People with issues such as panic disorder, general anxiety disorder, and depression are aided by emotional support dogs. These dogs require little or no training. They can live in all rented spaces, much like other support dogs. However, they are not always allowed in public places. This is because any pet can be considered an emotional support animal. You can register guinea pigs, cats, dogs, rabbits, or ferrets. If you feel comforted in the presence of your pet, you can register him or her as a support animal. Most non-pet apartment complexes will ask for a record of your counseling or mental diagnosis to ensure that you aren’t taking advantage of the system.
If you choose to get a service dog for your mental illness, understand the difference between a physical and emotional support dog. Should you decide to bring your dog to public spaces as though he or she is a physical support animal, it is your responsibility to provide training. Learn more about access and legal issues through Nolo.
It’s also worth noting that many people who are in recovery from substance abuse addiction find that companion animals are great options for support when managing sobriety and navigating through the difficult aspects of recovery. Animals used in this aspect, while offering emotional support, are not eligible for registration as a support animal, but they still provide ample comfort at home.
Not sure if you need an emotional support dog for your anxiety or mental illness? Anxiety Guru can help you make an informed decision.
Permanent Mental Disabilities
Our final category involves permanent mental disabilities such as autism. Called Autism Support Dogs, these animals are somewhere between physical and emotional service dogs. They do, in fact, require training. They are also respected in public areas as a physical support dog. Their job is to calm and ground an individual through deep pressure or tactile stimulation. They may also help teach important life skills. There is special bond between children and dogs, and those youngsters (as well as teens and adults) paired with such service dogs can see improvements in their lives and therefore, also in their loved ones.
All three categories of service dogs can improve your daily life by making you smile, helping you accomplish otherwise impossible physical feats, or comforting you when you need it most. Remember though there are laws against “faking” a service dog, and those people who really need a service animal can be affected by others who decide to try to by-pass the rules about housing or traveling with a dog. True service dogs are vital companions and often life-saving ones for people with various mental and physical issues.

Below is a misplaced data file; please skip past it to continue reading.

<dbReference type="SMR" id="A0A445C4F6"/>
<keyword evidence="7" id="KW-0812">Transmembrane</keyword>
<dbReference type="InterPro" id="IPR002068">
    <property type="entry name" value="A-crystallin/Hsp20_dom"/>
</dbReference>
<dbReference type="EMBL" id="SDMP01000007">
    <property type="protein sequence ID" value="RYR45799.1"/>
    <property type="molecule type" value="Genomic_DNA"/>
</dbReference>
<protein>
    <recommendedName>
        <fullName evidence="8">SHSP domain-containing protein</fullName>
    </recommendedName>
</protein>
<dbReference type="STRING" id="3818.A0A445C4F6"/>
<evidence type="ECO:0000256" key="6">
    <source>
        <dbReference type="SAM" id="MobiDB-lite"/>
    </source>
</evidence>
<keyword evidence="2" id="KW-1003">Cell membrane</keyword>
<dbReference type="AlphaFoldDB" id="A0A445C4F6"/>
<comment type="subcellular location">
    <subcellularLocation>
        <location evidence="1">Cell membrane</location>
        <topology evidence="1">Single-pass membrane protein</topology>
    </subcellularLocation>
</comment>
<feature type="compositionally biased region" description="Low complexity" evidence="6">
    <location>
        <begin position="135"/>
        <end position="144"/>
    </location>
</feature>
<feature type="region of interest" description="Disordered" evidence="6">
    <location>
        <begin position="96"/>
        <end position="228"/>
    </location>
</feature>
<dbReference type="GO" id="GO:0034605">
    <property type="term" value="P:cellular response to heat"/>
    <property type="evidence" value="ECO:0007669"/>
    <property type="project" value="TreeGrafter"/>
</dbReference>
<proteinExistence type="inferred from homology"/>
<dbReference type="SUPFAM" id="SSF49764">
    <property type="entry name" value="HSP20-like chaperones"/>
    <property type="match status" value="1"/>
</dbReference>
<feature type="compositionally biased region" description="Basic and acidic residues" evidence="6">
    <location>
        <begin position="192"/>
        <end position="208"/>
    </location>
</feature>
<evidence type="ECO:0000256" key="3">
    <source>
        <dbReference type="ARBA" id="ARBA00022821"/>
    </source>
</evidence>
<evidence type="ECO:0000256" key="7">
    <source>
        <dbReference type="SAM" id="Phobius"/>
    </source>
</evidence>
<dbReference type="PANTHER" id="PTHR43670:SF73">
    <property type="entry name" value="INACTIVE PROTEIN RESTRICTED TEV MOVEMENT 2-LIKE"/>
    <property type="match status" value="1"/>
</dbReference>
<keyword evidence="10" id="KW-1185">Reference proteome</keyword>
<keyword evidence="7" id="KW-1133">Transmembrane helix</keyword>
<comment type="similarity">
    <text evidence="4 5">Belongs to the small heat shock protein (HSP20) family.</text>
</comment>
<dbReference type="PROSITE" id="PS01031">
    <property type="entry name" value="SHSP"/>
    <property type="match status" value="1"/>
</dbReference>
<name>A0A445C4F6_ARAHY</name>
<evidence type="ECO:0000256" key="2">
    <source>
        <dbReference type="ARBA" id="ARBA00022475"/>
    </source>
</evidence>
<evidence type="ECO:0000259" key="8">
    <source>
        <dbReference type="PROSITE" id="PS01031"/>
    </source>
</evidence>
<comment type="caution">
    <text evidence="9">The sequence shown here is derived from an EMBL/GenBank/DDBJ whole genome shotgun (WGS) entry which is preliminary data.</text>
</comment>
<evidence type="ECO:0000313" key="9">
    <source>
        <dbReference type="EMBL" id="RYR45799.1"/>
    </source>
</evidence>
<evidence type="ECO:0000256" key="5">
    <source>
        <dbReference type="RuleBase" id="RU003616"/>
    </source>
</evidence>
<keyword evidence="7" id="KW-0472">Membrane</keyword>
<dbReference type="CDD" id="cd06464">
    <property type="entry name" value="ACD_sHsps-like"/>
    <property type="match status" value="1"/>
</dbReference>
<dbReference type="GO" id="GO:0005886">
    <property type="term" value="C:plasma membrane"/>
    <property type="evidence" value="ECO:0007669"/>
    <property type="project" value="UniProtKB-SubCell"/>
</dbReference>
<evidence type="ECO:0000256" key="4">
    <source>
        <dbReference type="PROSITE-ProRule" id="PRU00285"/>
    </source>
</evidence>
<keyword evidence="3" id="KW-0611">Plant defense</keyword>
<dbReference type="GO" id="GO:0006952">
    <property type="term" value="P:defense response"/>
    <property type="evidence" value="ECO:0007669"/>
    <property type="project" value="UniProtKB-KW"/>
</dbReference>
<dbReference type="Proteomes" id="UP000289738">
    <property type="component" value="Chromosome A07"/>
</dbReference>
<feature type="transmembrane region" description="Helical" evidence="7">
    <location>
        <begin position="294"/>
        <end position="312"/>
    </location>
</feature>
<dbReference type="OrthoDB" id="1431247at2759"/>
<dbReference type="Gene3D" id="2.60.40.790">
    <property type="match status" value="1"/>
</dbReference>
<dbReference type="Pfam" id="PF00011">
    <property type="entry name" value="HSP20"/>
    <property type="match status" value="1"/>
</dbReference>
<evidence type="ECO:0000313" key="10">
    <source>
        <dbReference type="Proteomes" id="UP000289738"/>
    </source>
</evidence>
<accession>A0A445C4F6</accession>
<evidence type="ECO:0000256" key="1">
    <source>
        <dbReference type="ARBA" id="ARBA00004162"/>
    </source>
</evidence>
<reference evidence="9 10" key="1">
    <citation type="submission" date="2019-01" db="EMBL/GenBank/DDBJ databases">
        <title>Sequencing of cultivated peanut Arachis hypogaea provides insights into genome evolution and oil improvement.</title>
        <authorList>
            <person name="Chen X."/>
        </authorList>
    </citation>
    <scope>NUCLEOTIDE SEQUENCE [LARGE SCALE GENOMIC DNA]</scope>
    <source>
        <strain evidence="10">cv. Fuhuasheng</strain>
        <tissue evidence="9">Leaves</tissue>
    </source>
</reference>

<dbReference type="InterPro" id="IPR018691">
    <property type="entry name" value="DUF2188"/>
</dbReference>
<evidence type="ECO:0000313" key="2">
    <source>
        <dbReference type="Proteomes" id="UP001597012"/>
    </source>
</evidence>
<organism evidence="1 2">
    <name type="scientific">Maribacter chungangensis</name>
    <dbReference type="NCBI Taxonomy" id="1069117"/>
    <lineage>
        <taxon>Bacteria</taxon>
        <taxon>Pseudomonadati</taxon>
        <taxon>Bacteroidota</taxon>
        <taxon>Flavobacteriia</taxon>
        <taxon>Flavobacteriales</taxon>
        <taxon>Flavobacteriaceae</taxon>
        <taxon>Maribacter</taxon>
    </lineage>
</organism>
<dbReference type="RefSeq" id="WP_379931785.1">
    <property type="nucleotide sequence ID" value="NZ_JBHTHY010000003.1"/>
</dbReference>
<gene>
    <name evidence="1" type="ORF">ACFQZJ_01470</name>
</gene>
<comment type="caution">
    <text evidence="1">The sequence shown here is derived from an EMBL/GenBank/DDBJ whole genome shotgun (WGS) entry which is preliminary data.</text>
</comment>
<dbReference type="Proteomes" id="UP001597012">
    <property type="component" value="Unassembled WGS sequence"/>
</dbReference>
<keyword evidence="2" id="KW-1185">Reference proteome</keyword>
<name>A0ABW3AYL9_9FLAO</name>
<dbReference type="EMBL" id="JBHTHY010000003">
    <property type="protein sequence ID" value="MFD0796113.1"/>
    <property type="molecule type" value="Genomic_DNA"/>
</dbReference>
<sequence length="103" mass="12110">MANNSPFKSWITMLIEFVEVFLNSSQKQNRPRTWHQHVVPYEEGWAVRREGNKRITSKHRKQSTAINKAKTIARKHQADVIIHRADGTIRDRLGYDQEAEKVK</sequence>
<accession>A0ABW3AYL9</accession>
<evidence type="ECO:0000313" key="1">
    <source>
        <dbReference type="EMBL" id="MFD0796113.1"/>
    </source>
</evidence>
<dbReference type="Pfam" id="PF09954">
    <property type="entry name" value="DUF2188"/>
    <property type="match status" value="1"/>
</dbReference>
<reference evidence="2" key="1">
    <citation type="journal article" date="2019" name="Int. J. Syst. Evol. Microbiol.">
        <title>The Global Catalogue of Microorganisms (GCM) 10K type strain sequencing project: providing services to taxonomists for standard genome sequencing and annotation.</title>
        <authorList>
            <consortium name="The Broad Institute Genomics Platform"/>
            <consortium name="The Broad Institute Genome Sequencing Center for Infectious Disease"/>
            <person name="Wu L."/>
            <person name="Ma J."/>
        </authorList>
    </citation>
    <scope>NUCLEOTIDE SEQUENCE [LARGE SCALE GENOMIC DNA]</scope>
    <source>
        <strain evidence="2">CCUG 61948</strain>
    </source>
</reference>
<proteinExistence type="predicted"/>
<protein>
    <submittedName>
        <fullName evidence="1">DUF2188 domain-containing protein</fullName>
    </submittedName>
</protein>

Whether in need of a service dog or not, consider adopting from breed-specific rescues or animal welfare shelters and getting involved in the Canine Good Citizen Program, which is considered the “gold standard” for dog behavior.
Paige Johnson is a fitness nerd and animal lover. She shares her insights on LearnFit. She loves offering advice on a variety of topics. As a personal trainer, she has a passion for fitness training and enjoys sharing her knowledge with those seeking to live a healthier lifestyle. She's also mom to three dogs, all rescues, and volunteers at her local animal shelter. Through her time with her own pups and working at the shelter, she's picked up some great tips on pet care and training.
Photos from Pixabay.com
October is drawing to a close, and that means Halloween is on the horizon. While most kids, and many adults, enjoy this time of year, our pets can become agitated, frightened, even lost.
Here are a few safety tips to help your pets during the next few weeks:
If you decide to dress up your pet for Halloween and have the time to create a costume, here’s a link to a cute DIY strawberry costume, complete with instructions: https://www.berries.com/blog/strawberry-costume-diy#dog.
I once dressed Cody, my cocker spaniel, as a fireman – I thought he looked cute, but he didn’t seem very impressed with the idea!
For additional Halloween pet safety tips, visit http://www.petmd.com/dog/seasonal/evr_multi_halloween_safety_tips.
May you, your children, and your pets enjoy a safe, stress-free Halloween!
Gayle M. Irwin is a writer and public relations professional who volunteers with various animal rescue groups. She enjoys sharing her books and her passion for pets and the environment with others.